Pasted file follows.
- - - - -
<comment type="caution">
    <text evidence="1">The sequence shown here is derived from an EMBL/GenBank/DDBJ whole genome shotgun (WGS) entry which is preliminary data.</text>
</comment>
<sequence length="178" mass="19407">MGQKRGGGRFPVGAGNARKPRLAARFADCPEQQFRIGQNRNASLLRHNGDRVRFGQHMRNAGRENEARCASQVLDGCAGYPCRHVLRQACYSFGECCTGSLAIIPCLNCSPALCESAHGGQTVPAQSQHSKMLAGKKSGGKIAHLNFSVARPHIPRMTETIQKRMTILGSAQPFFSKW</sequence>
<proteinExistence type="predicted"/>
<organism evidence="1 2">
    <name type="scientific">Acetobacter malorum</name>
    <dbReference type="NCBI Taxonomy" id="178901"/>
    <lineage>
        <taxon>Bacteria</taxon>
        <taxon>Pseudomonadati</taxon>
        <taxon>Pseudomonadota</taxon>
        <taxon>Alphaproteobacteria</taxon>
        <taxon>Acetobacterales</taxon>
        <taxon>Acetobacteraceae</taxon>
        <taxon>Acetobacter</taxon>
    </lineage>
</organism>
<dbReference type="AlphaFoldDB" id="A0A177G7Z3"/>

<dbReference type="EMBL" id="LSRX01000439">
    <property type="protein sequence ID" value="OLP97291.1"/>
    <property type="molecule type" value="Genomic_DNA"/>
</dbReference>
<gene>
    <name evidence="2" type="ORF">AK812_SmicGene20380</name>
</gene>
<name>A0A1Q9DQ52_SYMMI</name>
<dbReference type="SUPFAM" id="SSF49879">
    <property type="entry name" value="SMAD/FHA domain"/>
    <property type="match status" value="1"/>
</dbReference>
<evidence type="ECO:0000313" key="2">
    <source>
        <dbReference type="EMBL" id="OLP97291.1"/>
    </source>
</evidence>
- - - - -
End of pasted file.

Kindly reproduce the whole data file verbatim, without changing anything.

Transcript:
<comment type="caution">
    <text evidence="1">The sequence shown here is derived from an EMBL/GenBank/DDBJ whole genome shotgun (WGS) entry which is preliminary data.</text>
</comment>
<sequence length="178" mass="19407">MGQKRGGGRFPVGAGNARKPRLAARFADCPEQQFRIGQNRNASLLRHNGDRVRFGQHMRNAGRENEARCASQVLDGCAGYPCRHVLRQACYSFGECCTGSLAIIPCLNCSPALCESAHGGQTVPAQSQHSKMLAGKKSGGKIAHLNFSVARPHIPRMTETIQKRMTILGSAQPFFSKW</sequence>
<proteinExistence type="predicted"/>
<organism evidence="1 2">
    <name type="scientific">Acetobacter malorum</name>
    <dbReference type="NCBI Taxonomy" id="178901"/>
    <lineage>
        <taxon>Bacteria</taxon>
        <taxon>Pseudomonadati</taxon>
        <taxon>Pseudomonadota</taxon>
        <taxon>Alphaproteobacteria</taxon>
        <taxon>Acetobacterales</taxon>
        <taxon>Acetobacteraceae</taxon>
        <taxon>Acetobacter</taxon>
    </lineage>
</organism>
<dbReference type="AlphaFoldDB" id="A0A177G7Z3"/>

<dbReference type="EMBL" id="LSRX01000439">
    <property type="protein sequence ID" value="OLP97291.1"/>
    <property type="molecule type" value="Genomic_DNA"/>
</dbReference>
<gene>
    <name evidence="2" type="ORF">AK812_SmicGene20380</name>
</gene>
<name>A0A1Q9DQ52_SYMMI</name>
<dbReference type="SUPFAM" id="SSF49879">
    <property type="entry name" value="SMAD/FHA domain"/>
    <property type="match status" value="1"/>
</dbReference>
<evidence type="ECO:0000313" key="2">
    <source>
        <dbReference type="EMBL" id="OLP97291.1"/>
    </source>
</evidence>